The prestigious Capitol cafeteria in Harrisburg, Pennsylvania has been closed down following reports of rodent infestation. It was termed an imminent health risk as the authorities found "excessive" rat droppings on food preparation equipment and in cabinets and utensil bins.
The closure comes as a shock to many as the canteen is a popular coffee and lunch spot for statehouse visitors and employees.
AdvertisementState law requires annual checks for health and sanitation. Auditor General Jack Wagner said Thursday he received assurances in 2005 that the state Agriculture Department would inspect it.
He says his auditors later received false assurances that it was being inspected regularly.
Mr. Wagner said that the failed inspection and subsequent closing of the Capitol cafeteria further highlight the need for food safety legislation he has championed for the past four years.
He said he learned last week that, in fact, state agencies continued wrangling over jurisdictional issues that his audit termed "inexcusable."
"Inspections of all public eateries are conducted to ensure health and safety," Wagner said. In the case of the Capitol cafeteria, Wagner noted at least 200,000 people visit the Capitol every year, including busloads of elementary school children and tour groups of senior citizens. "State agencies should not argue for four years over a health and safety issue while school children, senior citizens, other visitors and public servants can purchase meals prepared in kitchens that are unsafe."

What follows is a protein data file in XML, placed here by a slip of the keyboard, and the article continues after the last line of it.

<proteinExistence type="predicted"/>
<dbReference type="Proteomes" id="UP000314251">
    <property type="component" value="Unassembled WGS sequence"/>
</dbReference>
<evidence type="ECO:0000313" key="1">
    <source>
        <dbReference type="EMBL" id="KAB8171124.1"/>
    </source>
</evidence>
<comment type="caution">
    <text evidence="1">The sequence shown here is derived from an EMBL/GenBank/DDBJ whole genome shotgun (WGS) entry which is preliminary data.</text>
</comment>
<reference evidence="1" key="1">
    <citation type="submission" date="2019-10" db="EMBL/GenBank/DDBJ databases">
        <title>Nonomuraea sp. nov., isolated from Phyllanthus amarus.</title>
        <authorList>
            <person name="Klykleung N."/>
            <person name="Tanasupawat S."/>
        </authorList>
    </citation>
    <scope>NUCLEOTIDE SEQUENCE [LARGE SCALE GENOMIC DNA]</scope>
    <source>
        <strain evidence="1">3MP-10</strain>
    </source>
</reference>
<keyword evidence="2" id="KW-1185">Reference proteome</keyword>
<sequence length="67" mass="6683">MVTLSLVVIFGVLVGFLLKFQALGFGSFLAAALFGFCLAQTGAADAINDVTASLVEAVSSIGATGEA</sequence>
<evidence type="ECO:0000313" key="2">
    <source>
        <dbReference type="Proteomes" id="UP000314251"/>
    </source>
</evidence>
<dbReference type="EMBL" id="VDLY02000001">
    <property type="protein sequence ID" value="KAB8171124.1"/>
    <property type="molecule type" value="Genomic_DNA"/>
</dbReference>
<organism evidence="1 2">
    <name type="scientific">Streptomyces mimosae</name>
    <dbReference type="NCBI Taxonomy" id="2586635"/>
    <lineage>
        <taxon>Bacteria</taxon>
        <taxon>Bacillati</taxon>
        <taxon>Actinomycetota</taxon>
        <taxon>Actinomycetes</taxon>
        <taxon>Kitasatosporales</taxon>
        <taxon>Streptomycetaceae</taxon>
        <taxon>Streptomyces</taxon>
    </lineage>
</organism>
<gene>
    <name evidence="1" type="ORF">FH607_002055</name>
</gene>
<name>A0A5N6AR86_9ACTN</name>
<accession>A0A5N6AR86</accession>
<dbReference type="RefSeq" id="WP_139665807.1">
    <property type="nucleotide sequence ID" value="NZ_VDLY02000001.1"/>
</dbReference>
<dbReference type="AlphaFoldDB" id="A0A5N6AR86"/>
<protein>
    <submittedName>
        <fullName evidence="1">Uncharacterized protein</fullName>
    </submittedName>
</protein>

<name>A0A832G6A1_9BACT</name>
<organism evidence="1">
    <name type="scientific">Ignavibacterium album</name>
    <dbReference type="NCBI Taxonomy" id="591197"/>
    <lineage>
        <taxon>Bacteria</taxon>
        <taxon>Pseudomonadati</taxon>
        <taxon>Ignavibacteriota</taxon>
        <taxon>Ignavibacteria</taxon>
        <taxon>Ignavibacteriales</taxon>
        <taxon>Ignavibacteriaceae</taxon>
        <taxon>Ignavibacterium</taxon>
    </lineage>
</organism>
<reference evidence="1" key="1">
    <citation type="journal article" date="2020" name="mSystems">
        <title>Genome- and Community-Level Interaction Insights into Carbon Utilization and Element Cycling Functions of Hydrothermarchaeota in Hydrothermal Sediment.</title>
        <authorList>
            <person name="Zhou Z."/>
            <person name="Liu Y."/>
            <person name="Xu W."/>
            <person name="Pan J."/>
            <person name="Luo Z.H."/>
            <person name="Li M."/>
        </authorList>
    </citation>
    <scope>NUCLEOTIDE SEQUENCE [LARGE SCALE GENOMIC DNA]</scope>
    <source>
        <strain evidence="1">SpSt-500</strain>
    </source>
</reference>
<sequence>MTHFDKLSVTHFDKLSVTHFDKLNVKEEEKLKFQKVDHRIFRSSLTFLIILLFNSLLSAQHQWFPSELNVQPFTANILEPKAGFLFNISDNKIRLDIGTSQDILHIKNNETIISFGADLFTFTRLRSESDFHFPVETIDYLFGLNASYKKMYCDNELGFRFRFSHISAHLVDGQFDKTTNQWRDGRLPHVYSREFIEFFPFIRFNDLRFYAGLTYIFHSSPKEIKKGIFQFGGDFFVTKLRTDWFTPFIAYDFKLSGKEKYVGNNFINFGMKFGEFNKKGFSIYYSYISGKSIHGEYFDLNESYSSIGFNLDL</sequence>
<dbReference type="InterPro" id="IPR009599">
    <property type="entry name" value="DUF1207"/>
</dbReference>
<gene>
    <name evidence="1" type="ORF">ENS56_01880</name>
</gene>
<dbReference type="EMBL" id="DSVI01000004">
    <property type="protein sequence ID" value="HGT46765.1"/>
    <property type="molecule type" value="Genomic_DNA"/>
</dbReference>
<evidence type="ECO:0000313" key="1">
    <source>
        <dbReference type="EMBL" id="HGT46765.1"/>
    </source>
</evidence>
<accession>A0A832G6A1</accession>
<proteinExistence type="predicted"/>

As a direct result of Wagner's initial audit, the Department of Agriculture inspected the Capitol cafeteria in November 2005, which was the last actual inspection of the Capitol cafeteria until last week. In May 2005, Wagner's department received a letter from the Department of General Services saying that DGS, the Department of Health, the Department of Agriculture, and the City of Harrisburg would "soon memorialize in writing" who would inspect the Capitol eateries.
Wagner's auditors followed up on the original audit in November 2007, at which time they received assurances that the Department of Agriculture inspects the Capitol Complex Building.
But apparently the jurisdictional dispute was never actually resolved.
Wagner said the food safety legislation that is languishing in the General Assembly could address this issue and others to improve the restaurant inspection process.
"Although Pennsylvania's restaurant industry is generally clean and safe, the passage of an important piece of food safety legislation, like House Bill 174, would greatly improve the restaurant inspection process to further assure the residents of Pennsylvania of the safety of every restaurant in the commonwealth," Wagner said.